Clinical Case 4: An year-old female presents with foot pain after stepping on broken glass. She has full range of motion, normal capillary refill, and normal sensation. She has a 1. There are no obvious foreign bodies, but she feels a sharp sensation when pressure is applied to the area. The pathway to healing occurs in sequential fashion; briefly summarized by a hemostatic phase which includes platelet aggregation and clot formation, a proliferative phase mediated by leukocytes, and the maturation and remodeling phases that gradually improve wound tensile strength and integrity 2.
The history behind a wound is an important part of the initial evaluation i. The history helps determine whether radiographic data- either X-ray, computed tomography, or ultrasonography- is necessary. If the mechanism of injury e. Plain radiography can identify metallic or other radiodense foreign bodies, determine if there is underlying bone cortex involvement or overt fracture, and can also diagnose an open joint if intra-articular air is seen. Ultrasound, either formal or point-of-care, can be useful in the identification of retained foreign bodies by providing information on depth, location, and orientation relative to the probe.
A CT scan will allow for the most detailed evaluation- giving a 3-dimensional assessment that can visualize foreign bodies, bone injuries, joint involvement, vascular injuries, and muscle disruptions that need to be repaired. Imaging modalities, however, cannot diagnose compartment syndrome and the emergency physician should keep the possibility on their differential during initial and repeat evaluations.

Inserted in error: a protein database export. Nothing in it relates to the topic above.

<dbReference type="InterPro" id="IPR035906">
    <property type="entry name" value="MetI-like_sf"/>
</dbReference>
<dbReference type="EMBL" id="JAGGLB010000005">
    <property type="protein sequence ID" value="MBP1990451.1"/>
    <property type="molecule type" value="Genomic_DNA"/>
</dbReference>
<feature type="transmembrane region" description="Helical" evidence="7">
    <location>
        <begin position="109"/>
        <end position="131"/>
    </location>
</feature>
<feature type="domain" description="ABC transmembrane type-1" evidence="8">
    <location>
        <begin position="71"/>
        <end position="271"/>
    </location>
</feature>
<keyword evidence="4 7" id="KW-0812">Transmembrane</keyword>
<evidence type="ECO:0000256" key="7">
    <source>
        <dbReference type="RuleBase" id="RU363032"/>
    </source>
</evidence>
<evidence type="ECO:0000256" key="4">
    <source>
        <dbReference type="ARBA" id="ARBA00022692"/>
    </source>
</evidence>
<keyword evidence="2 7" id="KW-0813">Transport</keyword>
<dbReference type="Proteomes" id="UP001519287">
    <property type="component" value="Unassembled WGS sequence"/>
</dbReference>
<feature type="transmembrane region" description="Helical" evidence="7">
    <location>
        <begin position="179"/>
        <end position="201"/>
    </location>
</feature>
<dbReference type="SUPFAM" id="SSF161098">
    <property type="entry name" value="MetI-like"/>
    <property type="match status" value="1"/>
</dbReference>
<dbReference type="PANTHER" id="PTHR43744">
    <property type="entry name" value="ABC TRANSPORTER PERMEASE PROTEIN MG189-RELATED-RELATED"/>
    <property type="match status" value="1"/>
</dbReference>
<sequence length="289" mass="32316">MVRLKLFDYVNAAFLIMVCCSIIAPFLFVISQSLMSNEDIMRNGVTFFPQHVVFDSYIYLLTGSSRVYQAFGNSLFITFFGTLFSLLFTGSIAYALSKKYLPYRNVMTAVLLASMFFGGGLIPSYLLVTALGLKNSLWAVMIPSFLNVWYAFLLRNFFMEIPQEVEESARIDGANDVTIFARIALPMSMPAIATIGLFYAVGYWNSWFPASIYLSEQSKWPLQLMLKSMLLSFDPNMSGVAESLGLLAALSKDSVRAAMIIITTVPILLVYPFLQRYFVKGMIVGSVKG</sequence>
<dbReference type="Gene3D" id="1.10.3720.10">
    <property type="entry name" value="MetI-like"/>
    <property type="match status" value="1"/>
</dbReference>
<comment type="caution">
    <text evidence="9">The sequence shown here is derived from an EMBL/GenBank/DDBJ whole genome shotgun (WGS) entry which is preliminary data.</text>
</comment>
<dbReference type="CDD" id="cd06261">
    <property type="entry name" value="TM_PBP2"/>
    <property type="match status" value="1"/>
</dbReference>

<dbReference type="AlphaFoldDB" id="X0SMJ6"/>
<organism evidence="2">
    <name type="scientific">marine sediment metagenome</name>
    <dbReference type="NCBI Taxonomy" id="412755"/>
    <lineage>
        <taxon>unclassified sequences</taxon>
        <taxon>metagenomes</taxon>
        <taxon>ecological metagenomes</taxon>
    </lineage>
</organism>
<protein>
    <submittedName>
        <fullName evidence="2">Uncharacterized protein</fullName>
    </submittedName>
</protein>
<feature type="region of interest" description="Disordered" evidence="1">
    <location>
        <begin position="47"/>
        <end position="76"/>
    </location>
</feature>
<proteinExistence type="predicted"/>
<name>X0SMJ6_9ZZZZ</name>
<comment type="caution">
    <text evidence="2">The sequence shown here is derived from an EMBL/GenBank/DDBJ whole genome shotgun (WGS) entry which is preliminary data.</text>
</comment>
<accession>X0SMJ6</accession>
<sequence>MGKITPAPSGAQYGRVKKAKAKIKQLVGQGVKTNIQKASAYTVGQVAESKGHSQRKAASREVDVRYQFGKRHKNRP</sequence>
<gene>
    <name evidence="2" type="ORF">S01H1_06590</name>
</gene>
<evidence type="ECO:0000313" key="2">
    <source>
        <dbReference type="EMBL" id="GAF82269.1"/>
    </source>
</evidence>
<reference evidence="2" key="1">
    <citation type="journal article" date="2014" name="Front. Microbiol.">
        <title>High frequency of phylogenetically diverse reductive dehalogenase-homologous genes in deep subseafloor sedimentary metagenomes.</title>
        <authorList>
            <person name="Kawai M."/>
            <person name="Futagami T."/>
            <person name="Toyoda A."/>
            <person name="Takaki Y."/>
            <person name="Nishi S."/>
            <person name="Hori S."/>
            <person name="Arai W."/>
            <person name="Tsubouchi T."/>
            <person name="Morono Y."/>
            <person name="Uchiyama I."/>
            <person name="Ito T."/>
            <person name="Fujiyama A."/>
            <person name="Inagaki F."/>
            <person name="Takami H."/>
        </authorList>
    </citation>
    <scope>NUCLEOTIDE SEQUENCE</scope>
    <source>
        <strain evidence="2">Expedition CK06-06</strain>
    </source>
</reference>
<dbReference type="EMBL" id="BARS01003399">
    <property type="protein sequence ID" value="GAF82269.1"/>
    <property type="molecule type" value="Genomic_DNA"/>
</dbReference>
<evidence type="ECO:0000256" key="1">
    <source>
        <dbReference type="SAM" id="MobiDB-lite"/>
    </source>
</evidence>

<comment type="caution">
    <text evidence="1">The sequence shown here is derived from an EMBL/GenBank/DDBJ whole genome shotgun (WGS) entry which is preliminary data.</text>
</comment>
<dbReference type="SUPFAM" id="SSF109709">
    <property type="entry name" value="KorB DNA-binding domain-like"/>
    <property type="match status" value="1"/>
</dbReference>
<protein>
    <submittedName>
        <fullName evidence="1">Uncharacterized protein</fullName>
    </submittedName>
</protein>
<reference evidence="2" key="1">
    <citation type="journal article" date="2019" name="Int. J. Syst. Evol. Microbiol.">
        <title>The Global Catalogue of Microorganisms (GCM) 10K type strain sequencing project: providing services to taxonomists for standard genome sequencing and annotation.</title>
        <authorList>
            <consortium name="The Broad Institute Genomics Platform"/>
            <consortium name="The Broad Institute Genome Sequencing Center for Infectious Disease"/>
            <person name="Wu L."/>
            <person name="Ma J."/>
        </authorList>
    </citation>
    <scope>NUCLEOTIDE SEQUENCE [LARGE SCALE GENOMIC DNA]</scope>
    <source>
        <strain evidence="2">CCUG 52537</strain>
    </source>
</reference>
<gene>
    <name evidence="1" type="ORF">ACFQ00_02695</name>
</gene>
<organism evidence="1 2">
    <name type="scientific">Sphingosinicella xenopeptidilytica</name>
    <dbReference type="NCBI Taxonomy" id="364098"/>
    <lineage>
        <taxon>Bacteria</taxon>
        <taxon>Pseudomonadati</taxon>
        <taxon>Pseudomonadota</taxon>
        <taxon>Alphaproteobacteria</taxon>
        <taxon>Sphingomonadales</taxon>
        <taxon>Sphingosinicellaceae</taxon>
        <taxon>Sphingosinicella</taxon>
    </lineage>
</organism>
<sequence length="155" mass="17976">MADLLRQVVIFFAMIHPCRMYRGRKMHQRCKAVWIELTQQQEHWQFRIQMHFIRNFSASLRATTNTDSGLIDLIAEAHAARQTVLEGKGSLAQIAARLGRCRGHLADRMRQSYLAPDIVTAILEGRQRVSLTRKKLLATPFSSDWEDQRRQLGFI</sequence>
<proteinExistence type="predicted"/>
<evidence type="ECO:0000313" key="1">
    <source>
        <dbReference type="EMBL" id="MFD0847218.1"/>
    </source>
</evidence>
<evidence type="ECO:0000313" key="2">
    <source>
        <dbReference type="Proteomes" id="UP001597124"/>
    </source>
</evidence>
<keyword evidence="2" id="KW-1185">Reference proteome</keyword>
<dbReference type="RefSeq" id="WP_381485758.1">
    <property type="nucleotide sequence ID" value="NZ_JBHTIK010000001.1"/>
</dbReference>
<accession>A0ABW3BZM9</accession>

Obtain tetanus vaccination history, and update as needed- for large, contaminated wounds ensure patient has had at least three prior doses and one within the last five years.
If anyone has a contaminated wound and has not yet had three doses, they will require tetanus immunoglobulin in addition to an updated tetanus toxoid vaccine 2. Immunocompromised patients- those on biologic agents or chemotherapy agents, chronic steroid use, and diabetic patients are automatically at higher risk for infection and poor wound healing. Patients with peripheral vascular disease also pose an infection risk, as a healthy blood supply is necessary to prevent infection 4.
Wounds that present to the ED are dirty by definition, not the same clean incisions that surgeons often manage in the operating room. Removal of gross contamination of dirt, debris, foreign bodies as well as bacterial load begins with wound irrigation.
Start with wiping away visible contamination with dampened cloth to be able to visualize wound edges appropriately 5. A recent randomized control trial including over patients performed in an ER setting showed no statistical difference between infection rates with sterile saline wound irrigation compared to potable tap water irrigation 6. The double-blinded study controlled for important factors including volume of irrigation, pressure and technique of irrigation while a small study with an ultimate sample of , it is the largest study to date.